Unlike the previous two loses in which the Wizards played well and were able to take away some small moral victories, there would be none taken away from this game. The Wizards were over-matched in nearly every phase of the game and lost to the Bulls 105 – 77. Early in the game, the Bulls were unstoppable in the paint and finished the game with 48 points in the paint. The Bulls were also able to own the boards, pulling down 56 rebounds – 17 more than the Wizards. Following the game, Flip Saunders put it bluntly, “There bigs kicked our butt.” High percentage shots in the paint combined with their success on the backboards enabled Chicago to hit 48% from the field.
Andray Blatche finished the game with a double-double, he led the Wizards with 15 points and 11 rebounds. However those statistics, as they often are with him, are misleading. Andray is rarely in good rebounding position, often is slow getting back on defense and doesn’t appear to be focused when on defense. Those shortcomings can and were exploited by a team like the Bulls. Andray can put points on the scoreboard but they often come at the expense of good offensive flow.
Good NBA teams hover around .500 on the road and the best teams have winning road records, but few teams (and none so far this season) have better records on the road versus at home. So, given this it goes without saying that the Wizards will generally get their opponents best effort – since their opponent will be at home where they play their best ball.
In this article, we explore whether the blame solely rests on the team’s defensive effort or whether there are other contributing factors.
Due to a family emergency involving his mother, Flip Saunders was unavailable for the game against the Pacers. Wizards Assistant Coach Randy Wittman led the Wizards against the struggling Indiana Pacers who, entering the contest, had lost their last two games by 12 points or more. The Pacers were also on the second night of a back-to-back and their third game in four days.
The Wizards, who are win-less on the road, play solid basketball at home. So even with the absence of Flip Saunders, this was easily a winnable game for the Wizards who have been playing better basketball since the second half of the New Jersey Nets game.
It is important to note that many of the players who are currently occupying roster spots on Summer League teams will never play on a NBA team. Any analysis of a player’s Summer League performance has to take the level of competition, or lack thereof, into consideration before attempting to make any judgments. However, there are a number of items that can be taken into consideration, such as a players focus, their attention to detail, how hard they appear to be working, improvement made on identified deficiencies in their game, etc.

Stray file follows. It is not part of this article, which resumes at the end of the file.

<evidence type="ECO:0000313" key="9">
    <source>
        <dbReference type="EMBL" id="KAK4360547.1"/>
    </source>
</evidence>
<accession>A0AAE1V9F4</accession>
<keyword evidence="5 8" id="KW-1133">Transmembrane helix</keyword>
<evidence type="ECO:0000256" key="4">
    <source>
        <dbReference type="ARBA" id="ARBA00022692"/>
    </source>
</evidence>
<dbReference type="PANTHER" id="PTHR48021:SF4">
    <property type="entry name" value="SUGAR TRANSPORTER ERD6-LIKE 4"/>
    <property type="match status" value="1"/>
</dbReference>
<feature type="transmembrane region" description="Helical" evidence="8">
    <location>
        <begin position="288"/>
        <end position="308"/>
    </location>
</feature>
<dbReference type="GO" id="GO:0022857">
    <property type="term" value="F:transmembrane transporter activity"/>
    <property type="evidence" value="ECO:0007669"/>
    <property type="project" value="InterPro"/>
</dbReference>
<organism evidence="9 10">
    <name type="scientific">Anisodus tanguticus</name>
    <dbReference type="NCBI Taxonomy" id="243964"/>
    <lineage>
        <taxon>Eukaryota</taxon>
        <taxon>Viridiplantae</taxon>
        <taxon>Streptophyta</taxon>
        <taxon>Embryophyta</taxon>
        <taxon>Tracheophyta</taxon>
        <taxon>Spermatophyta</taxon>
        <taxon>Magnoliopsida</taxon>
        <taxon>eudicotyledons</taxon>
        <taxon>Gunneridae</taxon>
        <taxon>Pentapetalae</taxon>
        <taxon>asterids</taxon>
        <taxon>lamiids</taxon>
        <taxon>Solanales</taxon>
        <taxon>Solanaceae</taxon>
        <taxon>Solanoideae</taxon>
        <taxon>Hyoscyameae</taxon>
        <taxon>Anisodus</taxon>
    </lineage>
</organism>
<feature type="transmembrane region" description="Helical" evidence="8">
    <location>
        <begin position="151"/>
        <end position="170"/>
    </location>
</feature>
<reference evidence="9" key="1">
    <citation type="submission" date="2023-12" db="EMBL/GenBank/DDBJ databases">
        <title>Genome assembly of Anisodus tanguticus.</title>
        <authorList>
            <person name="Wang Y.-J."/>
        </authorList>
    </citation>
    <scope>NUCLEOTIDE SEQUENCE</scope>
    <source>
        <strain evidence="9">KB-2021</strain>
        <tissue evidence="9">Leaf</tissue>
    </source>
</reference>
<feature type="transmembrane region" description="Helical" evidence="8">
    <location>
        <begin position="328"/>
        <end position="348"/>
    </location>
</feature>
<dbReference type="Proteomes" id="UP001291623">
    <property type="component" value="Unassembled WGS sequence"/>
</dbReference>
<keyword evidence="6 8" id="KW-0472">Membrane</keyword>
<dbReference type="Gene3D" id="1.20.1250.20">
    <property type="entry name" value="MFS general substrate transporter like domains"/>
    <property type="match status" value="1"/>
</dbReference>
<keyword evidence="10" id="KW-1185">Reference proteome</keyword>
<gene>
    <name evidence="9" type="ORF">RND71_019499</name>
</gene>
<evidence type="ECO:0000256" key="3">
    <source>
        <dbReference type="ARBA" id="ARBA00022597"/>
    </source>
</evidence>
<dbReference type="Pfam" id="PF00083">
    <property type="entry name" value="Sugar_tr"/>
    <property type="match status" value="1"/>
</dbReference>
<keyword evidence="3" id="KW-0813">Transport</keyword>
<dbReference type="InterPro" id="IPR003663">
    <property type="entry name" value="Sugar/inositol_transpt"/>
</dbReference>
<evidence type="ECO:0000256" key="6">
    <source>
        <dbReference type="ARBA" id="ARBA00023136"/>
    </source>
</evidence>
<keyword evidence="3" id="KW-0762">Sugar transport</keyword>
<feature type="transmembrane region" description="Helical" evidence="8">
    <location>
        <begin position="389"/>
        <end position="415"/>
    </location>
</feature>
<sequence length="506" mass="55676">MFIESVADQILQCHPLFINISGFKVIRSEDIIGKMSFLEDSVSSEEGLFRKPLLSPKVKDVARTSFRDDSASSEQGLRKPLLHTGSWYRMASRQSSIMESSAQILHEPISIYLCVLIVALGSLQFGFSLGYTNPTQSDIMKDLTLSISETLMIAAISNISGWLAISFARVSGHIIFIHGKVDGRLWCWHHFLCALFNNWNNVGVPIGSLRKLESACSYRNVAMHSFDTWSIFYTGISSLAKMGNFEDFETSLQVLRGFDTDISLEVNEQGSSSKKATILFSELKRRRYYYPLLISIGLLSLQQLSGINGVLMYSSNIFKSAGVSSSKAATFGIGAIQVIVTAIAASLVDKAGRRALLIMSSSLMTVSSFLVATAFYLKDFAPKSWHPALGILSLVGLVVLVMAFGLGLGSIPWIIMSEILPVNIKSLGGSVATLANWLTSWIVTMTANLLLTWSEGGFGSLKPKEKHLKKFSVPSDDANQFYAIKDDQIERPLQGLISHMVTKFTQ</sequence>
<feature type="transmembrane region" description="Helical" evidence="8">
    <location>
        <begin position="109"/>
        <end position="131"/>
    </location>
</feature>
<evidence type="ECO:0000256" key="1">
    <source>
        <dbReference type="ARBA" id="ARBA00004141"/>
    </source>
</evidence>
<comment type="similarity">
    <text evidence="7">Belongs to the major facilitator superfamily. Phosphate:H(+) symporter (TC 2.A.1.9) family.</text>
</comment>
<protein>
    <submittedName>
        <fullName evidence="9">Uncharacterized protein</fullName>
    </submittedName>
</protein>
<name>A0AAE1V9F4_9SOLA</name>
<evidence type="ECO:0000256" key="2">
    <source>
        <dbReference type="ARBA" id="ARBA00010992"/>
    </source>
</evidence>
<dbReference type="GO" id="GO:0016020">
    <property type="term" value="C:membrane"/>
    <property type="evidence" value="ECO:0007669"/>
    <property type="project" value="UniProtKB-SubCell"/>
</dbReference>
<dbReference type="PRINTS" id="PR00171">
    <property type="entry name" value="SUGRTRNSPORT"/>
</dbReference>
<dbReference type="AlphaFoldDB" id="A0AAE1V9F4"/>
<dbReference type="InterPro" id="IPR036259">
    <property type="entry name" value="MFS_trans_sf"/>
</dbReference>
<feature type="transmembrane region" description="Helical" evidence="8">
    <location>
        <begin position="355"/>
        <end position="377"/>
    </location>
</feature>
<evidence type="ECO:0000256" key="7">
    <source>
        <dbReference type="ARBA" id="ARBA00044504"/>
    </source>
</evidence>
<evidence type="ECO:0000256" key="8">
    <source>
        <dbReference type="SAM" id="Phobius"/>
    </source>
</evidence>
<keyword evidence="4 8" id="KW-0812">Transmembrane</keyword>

After two games in the Summer League, I have been most impressed by the leadership skills that John Wall is exhibiting. In part, I am impressed by this because he is currently the youngest player on the team and yet players appear to be accepting of his leadership.
The Wizards have long needed a “floor general.” And many hoped that Gilbert Arenas would evolve into a vocal floor leader on the team but it never materialized. Just because a person is your most talented player, does not mean they have the mental makeup to be the team leader. Some people are just not suited for or comfortable in that role.
So instead Antawn Jamison and Caron Butler took more active roles in team leadership. However, I believe there is a significant difference between being a vocal voice in the locker room and being a “floor general.” That job of floor general needs to belong to the point guard or other player who is responsible for initiating the offense. Conversely, I do not believe that it should belong to your best scorer.
Antawn and Caron did not initiate offense, there job was to score. Those two players players passed the ball if and when they did not have a shot. And it was rare when they did not believe they had a shot. An initiator will make others better by getting them shots in places in which they can be most successful.
I can not remember an occasion during the tenure of the “Big 3” in which they corrected a teammate during a game for a less than fundamental play. Consider this exchange between Wall and McGee which was captured by Mike Prada at Bullets Forever: